# Surface integral

## Homework Statement

Evaluate [double integral]f.n ds where f=xi+yj-2zk and S is the surface of the sphere x^2+y^2+z^2=a^2 above x-y plane.

## The Attempt at a Solution

I know that the sphere's orthogonal projection has to be taken on the x-y plane,but I'm having trouble with the integration.

HallsofIvy
Homework Helper
Of course, you will have to do upper and lower hemispheres separately. One way to get the projection into the xy-plane is to find the gradient of x2+ y2+z2, 2xi+ 2yj+ 2zk, and "normalize by dividing by 2z: (x/z)i+ (y/z)j+ k. Then n dS is (x/z)i+ (y/z)j+ k dxdy.
f.n dS is ((x2/z)+ (y2/z)- 2z) dxdy. I think I would rewrite that as ((x2/z)+ (y2/z)+ z- 3z) dxdy= ((x2+ y2+ z2)/z- 3z) dxdy= (a^2/z- 3z)dxdy. Now, for the upper hemisphere, $z= \sqrt{a^2- x^2- y^2}$ while for the negative hemisphere it is the negative of that. Because your integrand is an odd function of z, I think the symmetry of the sphere makes this obvious.

Finally, do you know the divergence theorem?
$$\int\int_T\int (\nabla \cdot \vec{v}) dV= \int\int_S (\vec{v} \cdot \vec{n}) dS$$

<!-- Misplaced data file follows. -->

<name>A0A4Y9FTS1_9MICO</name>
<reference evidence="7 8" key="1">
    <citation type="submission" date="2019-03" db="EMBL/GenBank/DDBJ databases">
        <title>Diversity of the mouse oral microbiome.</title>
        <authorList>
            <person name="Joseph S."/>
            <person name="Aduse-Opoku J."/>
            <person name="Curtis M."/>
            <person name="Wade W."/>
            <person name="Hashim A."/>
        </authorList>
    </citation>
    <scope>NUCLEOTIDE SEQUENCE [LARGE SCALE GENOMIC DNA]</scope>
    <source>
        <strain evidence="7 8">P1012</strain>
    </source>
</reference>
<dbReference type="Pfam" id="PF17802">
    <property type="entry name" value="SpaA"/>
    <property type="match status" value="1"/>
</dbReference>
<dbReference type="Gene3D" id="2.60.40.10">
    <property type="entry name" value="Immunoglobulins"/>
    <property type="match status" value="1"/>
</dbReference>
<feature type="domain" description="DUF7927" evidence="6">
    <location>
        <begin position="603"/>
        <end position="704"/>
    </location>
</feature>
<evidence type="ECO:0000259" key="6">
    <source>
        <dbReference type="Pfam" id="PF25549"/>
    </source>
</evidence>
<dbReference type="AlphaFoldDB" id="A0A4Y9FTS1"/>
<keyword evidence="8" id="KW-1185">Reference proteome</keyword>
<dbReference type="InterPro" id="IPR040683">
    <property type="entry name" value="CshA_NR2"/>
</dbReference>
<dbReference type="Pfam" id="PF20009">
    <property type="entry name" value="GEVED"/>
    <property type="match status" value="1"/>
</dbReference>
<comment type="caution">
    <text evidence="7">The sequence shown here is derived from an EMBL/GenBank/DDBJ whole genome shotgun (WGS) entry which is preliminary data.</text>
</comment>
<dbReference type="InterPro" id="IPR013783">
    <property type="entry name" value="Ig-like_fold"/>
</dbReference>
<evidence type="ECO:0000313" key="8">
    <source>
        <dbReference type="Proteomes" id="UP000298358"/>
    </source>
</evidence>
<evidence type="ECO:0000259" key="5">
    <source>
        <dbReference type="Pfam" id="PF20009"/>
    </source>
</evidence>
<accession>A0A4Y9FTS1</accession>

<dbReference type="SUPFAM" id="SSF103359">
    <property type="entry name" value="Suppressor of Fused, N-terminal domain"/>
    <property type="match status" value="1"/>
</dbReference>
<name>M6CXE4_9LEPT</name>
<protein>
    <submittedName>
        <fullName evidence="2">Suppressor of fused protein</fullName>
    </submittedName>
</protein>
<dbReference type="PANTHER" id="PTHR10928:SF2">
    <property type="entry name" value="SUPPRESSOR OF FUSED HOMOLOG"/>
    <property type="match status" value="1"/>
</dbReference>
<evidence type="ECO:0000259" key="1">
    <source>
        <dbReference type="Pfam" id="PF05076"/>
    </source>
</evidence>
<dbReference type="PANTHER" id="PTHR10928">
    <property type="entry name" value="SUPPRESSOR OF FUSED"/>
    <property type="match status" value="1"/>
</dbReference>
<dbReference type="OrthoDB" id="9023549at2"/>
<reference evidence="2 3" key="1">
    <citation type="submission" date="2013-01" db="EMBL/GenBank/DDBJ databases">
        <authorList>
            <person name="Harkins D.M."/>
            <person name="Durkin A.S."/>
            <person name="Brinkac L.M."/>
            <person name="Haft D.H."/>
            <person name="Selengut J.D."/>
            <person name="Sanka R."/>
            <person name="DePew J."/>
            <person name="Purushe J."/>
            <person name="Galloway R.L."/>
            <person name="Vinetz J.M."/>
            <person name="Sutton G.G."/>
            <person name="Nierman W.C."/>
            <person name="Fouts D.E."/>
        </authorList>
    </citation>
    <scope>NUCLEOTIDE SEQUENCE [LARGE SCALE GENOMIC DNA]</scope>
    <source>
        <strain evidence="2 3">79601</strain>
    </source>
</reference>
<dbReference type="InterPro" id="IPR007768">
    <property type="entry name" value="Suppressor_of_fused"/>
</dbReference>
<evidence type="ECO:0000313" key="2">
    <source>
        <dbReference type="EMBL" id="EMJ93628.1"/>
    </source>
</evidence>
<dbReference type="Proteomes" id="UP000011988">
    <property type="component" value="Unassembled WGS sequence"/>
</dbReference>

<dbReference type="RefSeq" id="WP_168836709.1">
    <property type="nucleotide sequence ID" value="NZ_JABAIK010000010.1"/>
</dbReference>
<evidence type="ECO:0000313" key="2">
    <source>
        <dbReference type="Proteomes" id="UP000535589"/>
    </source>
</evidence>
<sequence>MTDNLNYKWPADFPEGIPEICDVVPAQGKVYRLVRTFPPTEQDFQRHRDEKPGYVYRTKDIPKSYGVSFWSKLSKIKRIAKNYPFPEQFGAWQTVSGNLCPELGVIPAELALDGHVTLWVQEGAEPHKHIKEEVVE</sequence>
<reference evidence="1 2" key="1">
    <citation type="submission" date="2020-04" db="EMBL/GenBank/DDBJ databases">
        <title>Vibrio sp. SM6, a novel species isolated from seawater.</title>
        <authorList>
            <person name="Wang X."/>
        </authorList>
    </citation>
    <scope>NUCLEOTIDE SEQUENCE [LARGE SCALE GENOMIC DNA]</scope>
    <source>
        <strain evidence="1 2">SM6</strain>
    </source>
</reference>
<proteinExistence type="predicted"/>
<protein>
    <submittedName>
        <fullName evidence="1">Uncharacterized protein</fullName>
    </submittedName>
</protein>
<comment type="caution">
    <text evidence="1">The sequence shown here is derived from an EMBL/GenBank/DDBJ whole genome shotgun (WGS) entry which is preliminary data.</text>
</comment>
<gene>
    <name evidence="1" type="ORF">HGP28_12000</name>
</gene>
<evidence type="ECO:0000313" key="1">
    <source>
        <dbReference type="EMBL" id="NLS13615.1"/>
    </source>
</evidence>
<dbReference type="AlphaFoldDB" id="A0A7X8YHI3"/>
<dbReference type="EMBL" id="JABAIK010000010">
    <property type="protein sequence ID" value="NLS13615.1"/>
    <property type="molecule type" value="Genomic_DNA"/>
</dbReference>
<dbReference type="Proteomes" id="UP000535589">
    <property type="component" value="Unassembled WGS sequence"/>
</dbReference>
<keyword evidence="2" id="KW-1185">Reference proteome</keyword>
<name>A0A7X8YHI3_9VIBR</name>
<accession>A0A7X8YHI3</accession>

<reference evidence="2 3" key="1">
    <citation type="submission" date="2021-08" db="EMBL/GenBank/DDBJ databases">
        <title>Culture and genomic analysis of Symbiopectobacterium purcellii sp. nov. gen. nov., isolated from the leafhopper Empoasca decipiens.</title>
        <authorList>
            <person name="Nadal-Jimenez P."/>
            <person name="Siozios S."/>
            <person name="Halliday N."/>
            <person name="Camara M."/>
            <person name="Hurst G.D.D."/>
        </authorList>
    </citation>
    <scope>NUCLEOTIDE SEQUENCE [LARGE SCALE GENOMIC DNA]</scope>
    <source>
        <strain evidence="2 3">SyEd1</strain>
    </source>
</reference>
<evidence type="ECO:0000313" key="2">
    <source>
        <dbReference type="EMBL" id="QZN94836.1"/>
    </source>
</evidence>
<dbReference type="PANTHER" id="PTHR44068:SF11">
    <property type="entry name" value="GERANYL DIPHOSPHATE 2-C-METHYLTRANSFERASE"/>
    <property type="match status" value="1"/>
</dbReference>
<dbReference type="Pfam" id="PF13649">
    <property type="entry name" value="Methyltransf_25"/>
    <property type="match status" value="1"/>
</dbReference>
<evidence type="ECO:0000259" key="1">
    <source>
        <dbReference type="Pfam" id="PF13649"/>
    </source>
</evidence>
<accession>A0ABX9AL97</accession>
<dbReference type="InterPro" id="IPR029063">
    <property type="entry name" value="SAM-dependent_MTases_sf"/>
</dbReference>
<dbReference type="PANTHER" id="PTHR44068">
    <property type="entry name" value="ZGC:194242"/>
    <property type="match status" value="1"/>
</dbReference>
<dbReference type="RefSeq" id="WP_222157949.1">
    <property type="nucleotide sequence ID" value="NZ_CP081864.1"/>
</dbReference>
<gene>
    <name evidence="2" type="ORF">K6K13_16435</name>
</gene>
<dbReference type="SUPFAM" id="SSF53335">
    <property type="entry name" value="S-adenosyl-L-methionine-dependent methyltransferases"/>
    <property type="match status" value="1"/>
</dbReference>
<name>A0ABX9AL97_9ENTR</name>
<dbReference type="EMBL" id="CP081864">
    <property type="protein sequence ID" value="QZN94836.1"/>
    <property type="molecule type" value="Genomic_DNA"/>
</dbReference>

where S is the surface of the three dimensional region T. Here $\nabla\cdot f$ is very simple and, in fact, you don't have to do an integral at all! I wouldn't be surprized to see this as an exercise in a section on the divergence theorm.

I know this is a bit embarrassing for me,but how d'you integrate
(a^2/z- 3z)dxdy .After having substituted for z,and converted to polar co-ordinates,I get zero in the denominator!

This is the expression:
[double integral]a^2/(sqrt(a^2-x^2-y^2)) dx dy.
For conversion to polar co-ords,if I substitute x=a cos(theta) and
y=a sin(theta),the denominator becomes zero.

(Thanks a lot for the help anyway )

HallsofIvy
Homework Helper
Why bother to find an anti-derivative? The function is odd in z and the region of integration is symmetric about the origin- the integral is 0.

My point about the divergence theorem is that [itex]\nabla \cdot (x\vec{i}+y\cdot\vec{j}-2z\vec{k}) = 1+ 1- 2= 0[/tex]! The integral of that over any region is 0!

Thanks a lot.
(The question did ask not to use divergence theorem,by the way)

HallsofIvy